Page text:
• Call-To-Action (CTA)

Test With An Experiment

Click the “Live” button, ie. launch your campaign, change your subject line, change your title, change your CTA, etc.

Now, don't touch anything!!!!!!!!!!!!!!!!!!!!!!!!!!!!!!!!!!!!!!!!!!!!!!!!!!!!!!!!!!!!!!!!!!!!!!!!!!!

This is the point where most people mess up.

They'll launch their ad (experiment) and watch as money leaves without delivering the results they were hoping for.

I agree – it's hard to watch money leave your account without it generating results. It's really easy to freak out and either stop or change the experiment on the fly … but you can't do this.

Remember, it's just an experiment. You're simply testing a hypothesis and collecting data.

The more data you have, the more accurate it will be and the better decisions you'll be able to make.

You need this data in order to analyze it and make educated decisions, so your next experiment will hopefully deliver the results you're looking for.

Tip #1: Start Small

You don't have to spend thousands of dollars. Many times, $5 to $10 a day for a week is enough to test a hypothesis.

Tip #2: Set A Budget And Leave It

To help curb the urge to mess with an experiment, set a budget on your campaign and don't look at it until it's ended.

For example, set a campaign limit at $50 with a daily budget of $7 – after a week, login and view your results.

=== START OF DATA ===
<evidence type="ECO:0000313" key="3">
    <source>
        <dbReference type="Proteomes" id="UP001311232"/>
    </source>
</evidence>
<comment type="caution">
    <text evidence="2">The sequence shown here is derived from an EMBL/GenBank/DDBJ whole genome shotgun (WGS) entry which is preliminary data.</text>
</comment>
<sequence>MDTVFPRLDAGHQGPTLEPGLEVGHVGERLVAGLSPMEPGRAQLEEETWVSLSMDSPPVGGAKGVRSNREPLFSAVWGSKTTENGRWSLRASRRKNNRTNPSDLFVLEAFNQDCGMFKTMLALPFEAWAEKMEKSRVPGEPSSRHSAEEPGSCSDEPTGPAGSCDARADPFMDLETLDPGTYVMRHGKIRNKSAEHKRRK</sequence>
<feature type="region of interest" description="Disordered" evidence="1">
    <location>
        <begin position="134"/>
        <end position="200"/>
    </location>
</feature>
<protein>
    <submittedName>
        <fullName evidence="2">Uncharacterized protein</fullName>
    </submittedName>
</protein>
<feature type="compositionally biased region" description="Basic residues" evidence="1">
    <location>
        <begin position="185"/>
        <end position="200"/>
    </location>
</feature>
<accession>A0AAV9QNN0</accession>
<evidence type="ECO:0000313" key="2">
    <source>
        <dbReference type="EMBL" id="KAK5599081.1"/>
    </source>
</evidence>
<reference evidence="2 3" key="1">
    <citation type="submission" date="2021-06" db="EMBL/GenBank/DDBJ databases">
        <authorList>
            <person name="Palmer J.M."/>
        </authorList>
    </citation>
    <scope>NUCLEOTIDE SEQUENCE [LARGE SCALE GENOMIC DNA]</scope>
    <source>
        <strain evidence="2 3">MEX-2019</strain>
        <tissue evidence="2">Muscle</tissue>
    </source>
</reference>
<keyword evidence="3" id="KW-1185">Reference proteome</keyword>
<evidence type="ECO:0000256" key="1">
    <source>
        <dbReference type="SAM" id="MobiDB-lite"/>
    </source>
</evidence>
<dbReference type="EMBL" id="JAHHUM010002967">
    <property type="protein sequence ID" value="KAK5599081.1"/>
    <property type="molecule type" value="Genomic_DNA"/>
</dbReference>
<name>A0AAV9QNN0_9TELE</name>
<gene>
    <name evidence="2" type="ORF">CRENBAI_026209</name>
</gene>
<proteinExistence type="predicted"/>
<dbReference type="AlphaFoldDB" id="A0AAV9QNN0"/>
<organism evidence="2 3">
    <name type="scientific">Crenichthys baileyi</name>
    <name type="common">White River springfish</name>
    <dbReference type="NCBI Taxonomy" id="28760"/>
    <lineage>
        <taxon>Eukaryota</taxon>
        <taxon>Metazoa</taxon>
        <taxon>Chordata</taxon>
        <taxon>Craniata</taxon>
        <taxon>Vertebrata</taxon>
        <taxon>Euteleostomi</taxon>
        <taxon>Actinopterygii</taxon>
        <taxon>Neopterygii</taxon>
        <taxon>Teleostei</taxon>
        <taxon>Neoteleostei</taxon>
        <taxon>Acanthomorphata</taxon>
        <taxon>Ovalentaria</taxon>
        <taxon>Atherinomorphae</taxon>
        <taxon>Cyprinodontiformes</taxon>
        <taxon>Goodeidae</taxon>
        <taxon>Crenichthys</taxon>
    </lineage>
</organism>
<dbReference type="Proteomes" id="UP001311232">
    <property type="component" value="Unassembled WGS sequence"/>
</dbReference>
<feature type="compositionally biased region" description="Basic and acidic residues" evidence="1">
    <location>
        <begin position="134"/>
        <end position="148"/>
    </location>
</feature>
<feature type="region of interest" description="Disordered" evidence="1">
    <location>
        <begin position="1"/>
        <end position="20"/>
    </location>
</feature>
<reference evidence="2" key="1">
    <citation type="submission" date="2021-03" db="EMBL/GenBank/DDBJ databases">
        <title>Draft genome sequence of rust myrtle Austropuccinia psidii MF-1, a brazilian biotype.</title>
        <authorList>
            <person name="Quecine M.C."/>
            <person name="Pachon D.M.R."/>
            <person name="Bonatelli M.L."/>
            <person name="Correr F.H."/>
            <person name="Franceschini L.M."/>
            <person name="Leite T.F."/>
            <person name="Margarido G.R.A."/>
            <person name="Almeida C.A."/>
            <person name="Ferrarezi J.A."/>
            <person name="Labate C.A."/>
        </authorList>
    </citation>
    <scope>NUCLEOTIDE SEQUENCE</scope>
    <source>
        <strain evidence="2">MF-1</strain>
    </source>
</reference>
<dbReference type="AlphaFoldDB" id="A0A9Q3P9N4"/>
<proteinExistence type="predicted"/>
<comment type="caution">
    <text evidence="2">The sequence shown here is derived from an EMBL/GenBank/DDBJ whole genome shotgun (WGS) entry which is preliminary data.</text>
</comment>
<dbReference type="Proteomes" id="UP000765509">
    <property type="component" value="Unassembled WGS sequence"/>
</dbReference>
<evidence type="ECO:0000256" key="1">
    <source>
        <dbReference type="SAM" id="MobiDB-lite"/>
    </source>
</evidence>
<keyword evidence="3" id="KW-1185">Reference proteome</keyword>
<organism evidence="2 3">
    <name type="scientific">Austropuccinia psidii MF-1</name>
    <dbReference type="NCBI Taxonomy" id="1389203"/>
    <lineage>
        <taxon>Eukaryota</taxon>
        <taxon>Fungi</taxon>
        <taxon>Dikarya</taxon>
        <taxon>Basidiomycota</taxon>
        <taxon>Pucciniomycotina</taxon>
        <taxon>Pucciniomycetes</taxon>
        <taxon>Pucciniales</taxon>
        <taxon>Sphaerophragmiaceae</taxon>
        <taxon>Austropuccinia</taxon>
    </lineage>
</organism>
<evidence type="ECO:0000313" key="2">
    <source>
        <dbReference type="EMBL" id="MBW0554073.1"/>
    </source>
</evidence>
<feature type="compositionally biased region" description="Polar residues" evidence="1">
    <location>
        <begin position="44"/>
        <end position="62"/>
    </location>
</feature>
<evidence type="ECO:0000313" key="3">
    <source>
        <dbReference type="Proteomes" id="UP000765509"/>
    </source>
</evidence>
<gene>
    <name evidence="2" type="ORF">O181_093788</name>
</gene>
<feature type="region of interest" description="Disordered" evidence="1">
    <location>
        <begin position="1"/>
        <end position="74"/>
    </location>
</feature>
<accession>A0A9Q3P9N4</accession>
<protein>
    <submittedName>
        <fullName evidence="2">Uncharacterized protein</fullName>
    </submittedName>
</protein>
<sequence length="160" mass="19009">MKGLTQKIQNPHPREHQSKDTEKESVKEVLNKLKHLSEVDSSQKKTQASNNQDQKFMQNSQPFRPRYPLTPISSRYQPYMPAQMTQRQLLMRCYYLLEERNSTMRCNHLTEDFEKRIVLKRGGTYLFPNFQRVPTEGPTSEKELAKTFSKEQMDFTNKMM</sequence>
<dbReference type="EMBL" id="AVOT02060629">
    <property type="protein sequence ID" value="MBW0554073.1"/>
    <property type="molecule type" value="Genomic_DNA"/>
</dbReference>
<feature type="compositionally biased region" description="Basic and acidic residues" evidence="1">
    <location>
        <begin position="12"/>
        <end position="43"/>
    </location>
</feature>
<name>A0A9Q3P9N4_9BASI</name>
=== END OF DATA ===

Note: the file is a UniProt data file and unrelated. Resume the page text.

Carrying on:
Procedure Working

Make sure everything is functioning correctly.

Make sure your ad is sending people to the correct landing page.

Ensure your signup form is synced to the correct email list.

Simple stuff; however, I've personally made both of those mistakes before … stuff happens, make sure you double check your setup especially if results seem way off.

Analyze Data and Draw Conclusions

Before analyzing data and drawing conclusions you need to make sure you have enough data.

Not having enough data is the second largest point of failure for an experiment!!!!!!!!!!!

How do you ensure you have enough data? Statistical significance. (click here to learn more)

When you don't have enough data, you're not able to confidently say whether the experiment proved your hypothesis right or wrong. Without high levels of confidence, you're likely to make some bad decisions.

Results Align With Hypothesis

Excellent! Your experiment becomes your control and you can run more experiments against it and/or you can scale up your advertising and develop hypotheses for other portions of your sales funnel (ie. different levels).

Results Align Partially Or Not At All With Hypothesis

Like Thomas Edison with the light bulb, you haven't failed, you've just found a way that doesn't work.

Take what you learned, go back to the drawing board, form another hypothesis and run another experiment.

You will fail, a lot.

Most of your campaigns will start out yielding negative results and you have to remember that this is OK.

Remind yourself that you're conducting experiments and gathering data in order to make better decisions and build a highly profitable marketing campaign.

Final Words Of Advice

Someone smarter than me once said, “Successful marketing campaigns are built, they're not discovered.”

… Or, something to that effect, unfortunately I can't find the source of that quote right now; however, the point is that it takes work, patience, and a method (ie. Scientific Method) to build a successful marketing campaign.

It's not something that magically “happens” … you can't keep throwing crap at the wall and hope something sticks.